Students returning last week to what had been Columbus International High School found themselves in the same building for the first time in the program's three-year history.
"They already know where everything is," Principal Ameer Kim El-Mallawany said, after things had quieted down on a hectic first day of the 2013-14 academic year.
That does not mean things are same-old, same-old at the former North High School.
For one thing, the building on Arcadia Avenue has been renamed Columbus North International School. The new name reflects the major change, which is the addition of seventh- and eighth-graders from the Columbus City Schools' three K-6 language-immersion programs.
The arrival of middle school students from Ecole Kenwood on the Northwest Side, Columbus Spanish Immersion Academy in North Linden and Fifth Avenue International School in the Short North roughly doubled the population at Columbus North International School.
"If you walk through the hallways, you hear even more languages, you see even more kids," El-Mallawany said. "It's a beautiful thing. You could just feel the energy. It's different, it's busier.
"We had 400 kids wandering around wondering where to go, but we also had 400 kids who knew where to go."
El-Mallawany, 30, has been principal of the school from its inception, initially on the campus of the Fort Hayes Career Center and then in the former Clinton Middle School on Karl Road before it moved to its current home last year.
Another new addition coming to Columbus North International School will be a journalism program that will begin in classrooms around the middle of September.
Nicole Kraft, whose son, Danny, started seventh grade at the school last week, is a journalism instructor at Ohio State University. She also was on the task force that led to the creation of the international high school program for Columbus City Schools.
The Clintonville resident said last week that she applied for a grant through OSU's Serving Learning Initiative for a project that will involve eight to 10 of her journalism students along with other undergraduates studying French, Spanish and Chinese, helping international school youngsters learn to write news stories and translate them into various languages.
"I'm a big believer in journalism education at the scholastic level," Kraft said. "It's not that everyone should want to become a journalist. I believe that the skills we learn as journalists ... are skills that are lacking in a lot of disciplines."
Young people who have learned interviewing skills and developed the ability to write clearly and concisely are "more employable in the real world," Kraft said.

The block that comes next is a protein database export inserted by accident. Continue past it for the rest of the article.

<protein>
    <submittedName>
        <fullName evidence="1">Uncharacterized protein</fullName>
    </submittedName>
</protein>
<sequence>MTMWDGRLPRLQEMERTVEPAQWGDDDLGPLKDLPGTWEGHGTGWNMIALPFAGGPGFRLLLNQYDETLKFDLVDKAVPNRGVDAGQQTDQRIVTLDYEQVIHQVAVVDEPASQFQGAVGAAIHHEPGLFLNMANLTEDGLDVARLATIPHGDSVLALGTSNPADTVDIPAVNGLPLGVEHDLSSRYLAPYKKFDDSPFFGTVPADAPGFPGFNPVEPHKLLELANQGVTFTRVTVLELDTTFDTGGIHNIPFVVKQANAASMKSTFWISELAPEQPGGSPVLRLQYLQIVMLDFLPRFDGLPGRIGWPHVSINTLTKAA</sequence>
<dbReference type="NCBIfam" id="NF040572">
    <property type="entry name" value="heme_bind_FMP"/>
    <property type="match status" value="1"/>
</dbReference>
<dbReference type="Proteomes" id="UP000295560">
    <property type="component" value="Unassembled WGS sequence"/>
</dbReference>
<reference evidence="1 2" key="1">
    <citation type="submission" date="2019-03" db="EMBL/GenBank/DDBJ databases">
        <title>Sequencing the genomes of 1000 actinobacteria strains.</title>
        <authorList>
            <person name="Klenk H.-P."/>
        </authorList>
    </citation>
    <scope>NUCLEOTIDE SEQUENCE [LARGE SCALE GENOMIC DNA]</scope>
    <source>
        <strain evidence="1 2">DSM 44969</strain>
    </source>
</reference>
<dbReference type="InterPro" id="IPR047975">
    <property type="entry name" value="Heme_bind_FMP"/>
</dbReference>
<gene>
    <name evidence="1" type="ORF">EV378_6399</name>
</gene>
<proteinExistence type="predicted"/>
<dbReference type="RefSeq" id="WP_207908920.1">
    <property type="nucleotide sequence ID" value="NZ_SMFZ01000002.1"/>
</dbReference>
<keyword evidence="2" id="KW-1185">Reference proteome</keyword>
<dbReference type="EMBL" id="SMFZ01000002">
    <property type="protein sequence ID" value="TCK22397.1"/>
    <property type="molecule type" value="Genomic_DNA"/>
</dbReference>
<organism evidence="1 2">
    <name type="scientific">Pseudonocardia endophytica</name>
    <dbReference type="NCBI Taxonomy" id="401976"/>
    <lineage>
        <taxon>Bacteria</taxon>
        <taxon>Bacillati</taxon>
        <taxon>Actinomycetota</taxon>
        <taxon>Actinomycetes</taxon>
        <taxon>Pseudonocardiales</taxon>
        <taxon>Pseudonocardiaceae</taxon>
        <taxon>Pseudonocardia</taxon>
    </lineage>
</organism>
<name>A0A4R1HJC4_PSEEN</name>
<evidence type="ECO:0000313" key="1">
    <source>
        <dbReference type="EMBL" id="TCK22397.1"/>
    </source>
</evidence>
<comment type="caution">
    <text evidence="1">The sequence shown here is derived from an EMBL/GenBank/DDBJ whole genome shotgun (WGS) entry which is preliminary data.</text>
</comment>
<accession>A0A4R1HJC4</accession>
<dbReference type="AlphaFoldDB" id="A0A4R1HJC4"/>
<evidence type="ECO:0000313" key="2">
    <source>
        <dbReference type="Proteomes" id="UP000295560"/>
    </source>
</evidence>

The first of what will be three online editions of the student newspaper should be out by late October, with versions in all three languages. Content will be updated on a continuing basis, according to Kraft, who said her students are looking forward to the mentoring experience.
"They love journalism," Kraft said of her students. "They want to be journalists. They want to share journalism with other people. They're getting the opportunity to take this passion and let other people see how they got this passion.
"They want to pay it forward."
"We're looking forward to it," Principal El-Mallawany said of the journalism program.
Kraft said getting Ohio State to participate in some way with the school district's international program has been a goal of hers and others involved in its creation from the beginning.
"We were desperate for that opportunity, so I kind of felt like I had to put my money where my mouth was," she said.
The students arriving from the language-intense elementary schools will no longer have the immersion experience interrupted, Kraft said.
"This program is going to help them stay immersed in the language that's going to benefit them the rest of their lives," she said.
"Our program has always been very much like a continuation of the immersion schools," El-Mallawany said. "It really offers an opportunity for our kids to dig in a little sooner and at a more-rigorous level.
"What's amazing, too, is that our feeder schools attract similarly diverse population from all parts of the city. It's almost as if the family feel is because the people are from so many different areas."